My husband, Justin, and I have these ones that came in a pack of two AND are rechargeable, so you don’t have to mess around with carrying extra batteries. Score!
- Hiking shoes: While most people laze around Oahu with flip-flops, I strongly would advise against doing that on this trail, given the steep and uneven terrain and slippery, muddy ground. At a minimum, you should wear hiking sandals, like Tevas (options for women and men) or Chacos (options for women and men), to provide better traction and support.
I wore actual hiking boots (here’s my boots and men’s equivalent) and personally think, if you’re planning on doing this and other moderately challenging hikes in Hawai’i, it’s 100% worth the luggage real estate to bring along some sturdier shoes.
- Reusable water bottle: Be sure to bring along plenty of water on this hike- while parts of the trail are shaded and the air along the mountain ridge feels cooler, you’re literally going to be climbing stairs for about a mile under the hot Hawaiian sun- so hydrate up!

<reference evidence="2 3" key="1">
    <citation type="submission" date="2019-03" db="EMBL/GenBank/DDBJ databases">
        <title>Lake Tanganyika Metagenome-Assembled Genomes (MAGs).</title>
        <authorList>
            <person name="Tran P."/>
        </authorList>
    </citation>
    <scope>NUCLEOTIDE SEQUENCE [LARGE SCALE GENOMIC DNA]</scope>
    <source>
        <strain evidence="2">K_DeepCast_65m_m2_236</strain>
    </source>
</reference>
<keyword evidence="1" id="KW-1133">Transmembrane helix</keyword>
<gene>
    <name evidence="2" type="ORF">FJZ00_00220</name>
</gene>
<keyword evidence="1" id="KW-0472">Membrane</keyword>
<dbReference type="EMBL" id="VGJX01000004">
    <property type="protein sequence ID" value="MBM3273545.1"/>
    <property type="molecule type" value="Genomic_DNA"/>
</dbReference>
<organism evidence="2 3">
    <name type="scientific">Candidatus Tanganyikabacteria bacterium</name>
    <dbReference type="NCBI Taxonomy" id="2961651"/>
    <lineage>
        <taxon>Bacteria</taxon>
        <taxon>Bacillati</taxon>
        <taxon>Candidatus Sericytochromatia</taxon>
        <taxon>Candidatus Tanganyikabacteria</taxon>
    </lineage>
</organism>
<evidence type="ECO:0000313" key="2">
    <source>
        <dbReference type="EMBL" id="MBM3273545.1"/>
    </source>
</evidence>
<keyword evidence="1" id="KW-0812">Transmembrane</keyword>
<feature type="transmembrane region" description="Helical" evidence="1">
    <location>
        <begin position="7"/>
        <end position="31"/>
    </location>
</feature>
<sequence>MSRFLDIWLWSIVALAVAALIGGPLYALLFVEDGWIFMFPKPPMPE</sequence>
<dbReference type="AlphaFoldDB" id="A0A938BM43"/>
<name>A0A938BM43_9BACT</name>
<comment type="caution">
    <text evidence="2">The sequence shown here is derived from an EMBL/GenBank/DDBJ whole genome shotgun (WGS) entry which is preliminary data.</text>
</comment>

To be kind to the planet and to cut down on wasting money on bottled water, Justin and I both have giant Nalgene bottles that we take everywhere, from international vacations to RV trips around the Pacific Northwest and, yup, even hiking in Hawai’i!
- Clothes that you don’t mind getting dirty: Between scrambling up sections of the trail that don’t have stairs and unintentional slips (Justin and I both slipped and fell along the muddy trail), you will almost certainly get filthy along this hike.
Another fun fact: the mud here will stain your clothes! Justin wore a new white t-shirt while doing this hike that was ruined from the red clay that got on it during one of his falls. So perhaps plan on wearing some non-white apparel.
I hope you have an incredible time hiking the Wiliwilinui Ridge Trail. Are there any other tips for this hike that I forgot to include here? Let me know in the comments below!